Training in telephone consultation skills should focus on Active listening and detailed history taking Frequent clarifying and paraphrasing (to ensure that the messages have been brought across in both ways) (chunking and checking) Picking-up cues (eg pace, pauses, change in voice intonation) Offering opportunities to ask questions Offering patient education Documentation
History Chief complaint What else is happening? Character of symptoms Onset Duration Location Alleviating or worsening factors
DONT FORGET TO DO WHAT YOU NORMALLY DO PMH Risk factors, e.g. Foreign travel Pregnancy Medications/otc Allergies Lives alone?
Things to remember Ask if there is anything else worrying them Be ready to take control... nicely Check that your final understanding of the problem matches yours. Beware of previous assessments clouding your judgement but.... 2 nd calls about same problem should be red flags. Safety net with time frame, what to watch out for and ensure understanding. Who to call ?
Management Plan Prepare to negotiate Ambulance calling and refusal Be ready with another plan if they disagree Educate.. how long? What changes to look out for? Meet anger with acknowledgement and calmness RECORD EVERYTHING
Closure Make sure not premature Let the patient disconnect first Everyone is clear on what happens next. Eg in OOH setting – Advice? – Home visit? – Coming to centre? (+ where do they come)
Records Document all incoming and outgoing calls with patients (and third party informants). Even brief contacts can be critical and note- keeping must be as reliable as for a face to face contact.
Appropriateness and safety Always ask yourself, "Is telephone management appropriate in this situation?". Revisit this question several times during the consultation. As the assessment is based solely on the history, and the management plan cannot be reinforced with non-verbal cues, being systematic in covering all issues is especially important.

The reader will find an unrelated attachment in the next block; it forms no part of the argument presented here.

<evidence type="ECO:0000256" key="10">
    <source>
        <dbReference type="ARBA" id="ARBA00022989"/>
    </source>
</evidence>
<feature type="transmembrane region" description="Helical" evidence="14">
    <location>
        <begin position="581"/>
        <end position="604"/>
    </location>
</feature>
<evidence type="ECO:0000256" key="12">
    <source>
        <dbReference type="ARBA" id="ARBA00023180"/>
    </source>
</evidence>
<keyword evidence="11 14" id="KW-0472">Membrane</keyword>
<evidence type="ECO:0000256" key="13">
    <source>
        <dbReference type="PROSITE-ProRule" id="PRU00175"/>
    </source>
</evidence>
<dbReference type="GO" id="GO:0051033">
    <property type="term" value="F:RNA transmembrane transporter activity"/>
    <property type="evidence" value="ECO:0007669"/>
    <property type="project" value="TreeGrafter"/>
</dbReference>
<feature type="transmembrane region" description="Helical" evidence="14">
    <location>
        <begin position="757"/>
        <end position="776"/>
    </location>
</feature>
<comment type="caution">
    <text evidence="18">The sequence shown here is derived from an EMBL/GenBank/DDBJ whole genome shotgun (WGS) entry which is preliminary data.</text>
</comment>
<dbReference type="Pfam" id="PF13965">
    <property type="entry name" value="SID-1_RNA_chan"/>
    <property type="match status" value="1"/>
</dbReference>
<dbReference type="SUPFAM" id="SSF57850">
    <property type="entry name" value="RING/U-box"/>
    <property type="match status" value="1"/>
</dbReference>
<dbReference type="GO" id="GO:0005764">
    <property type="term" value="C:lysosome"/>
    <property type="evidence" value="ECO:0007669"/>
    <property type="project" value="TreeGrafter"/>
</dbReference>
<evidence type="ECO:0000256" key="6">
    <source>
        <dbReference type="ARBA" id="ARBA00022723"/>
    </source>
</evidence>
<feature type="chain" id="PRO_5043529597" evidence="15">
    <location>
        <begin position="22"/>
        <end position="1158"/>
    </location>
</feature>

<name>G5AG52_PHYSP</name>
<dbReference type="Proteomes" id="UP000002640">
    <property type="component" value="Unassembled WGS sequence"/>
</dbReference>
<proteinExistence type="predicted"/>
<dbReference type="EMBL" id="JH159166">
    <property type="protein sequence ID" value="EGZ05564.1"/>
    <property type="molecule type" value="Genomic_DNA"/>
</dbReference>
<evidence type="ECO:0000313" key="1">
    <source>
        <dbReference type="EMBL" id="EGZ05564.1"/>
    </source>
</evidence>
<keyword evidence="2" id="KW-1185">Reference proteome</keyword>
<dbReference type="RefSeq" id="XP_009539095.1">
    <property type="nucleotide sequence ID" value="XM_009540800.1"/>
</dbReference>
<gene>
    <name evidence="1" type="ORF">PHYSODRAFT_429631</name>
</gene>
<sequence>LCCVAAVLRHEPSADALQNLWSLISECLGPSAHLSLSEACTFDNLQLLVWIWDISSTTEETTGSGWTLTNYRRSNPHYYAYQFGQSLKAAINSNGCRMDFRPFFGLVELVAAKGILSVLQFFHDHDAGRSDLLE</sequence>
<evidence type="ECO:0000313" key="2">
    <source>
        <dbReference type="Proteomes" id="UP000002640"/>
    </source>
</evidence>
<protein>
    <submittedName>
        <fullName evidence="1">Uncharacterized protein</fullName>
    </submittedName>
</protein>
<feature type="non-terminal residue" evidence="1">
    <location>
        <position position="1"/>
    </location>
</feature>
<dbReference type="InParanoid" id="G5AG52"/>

Common errors in telephone consultations Type of errorCommon examplesTechniques to prevent error Information gathering Inadequate drug and allergy history Absence of key questions Open question Triage protocols Checklist Relationship building Clinician anger and frustration with psychosocial problems Patient anger over unmet expectations Attentiveness to verbal and non-verbal cues Overt expression of empathy Clarify reason for call Supervision and feedback from regular call recordings. Decision making Premature decision-making or too early closure in the consultation Absent diagnosis Wellness bias Frame problems in terms of disease and illness Involve patient in decision-making Explanation and planning Unclear instructions and treatment explanation Smaller chunks of information. Ask patient to repeat information to check understanding Safety-netting
Medico-legal points MPS report 22% of complaints about rudeness and attitude of clinician (lack of visual clues can make you sound rude) Your duty of confidentiality means you need to ask yourself if you can guarantee any message you leave will remain confidential and will reach the patient Take care speaking to / about patients on phone when away from work Organise protected time and a confidential environment for telephone consultations
Check List 1.Prepare – gather info/breathe/ smile 2.Introduction 3.Check patient information 4.Find out what is happening – open start 5.Check patients thoughts, feelings and wishes(ICE) 6.Remember red flags 7.Formulate a diagnosis / strategy 8.Check / Safety net / Close 9.NOTES
References Car J, Sheikh A; Telephone consultations. BMJ. 2003 May 3;326(7396):966-9. GMC; General Medical Council; Providing advice and medical services on-line or by telephone; (1998); (pdf) Males T, Telephone consultations in primary care: a practical guide. RCGP 2007. ISBN: 978- 0-85084-306-4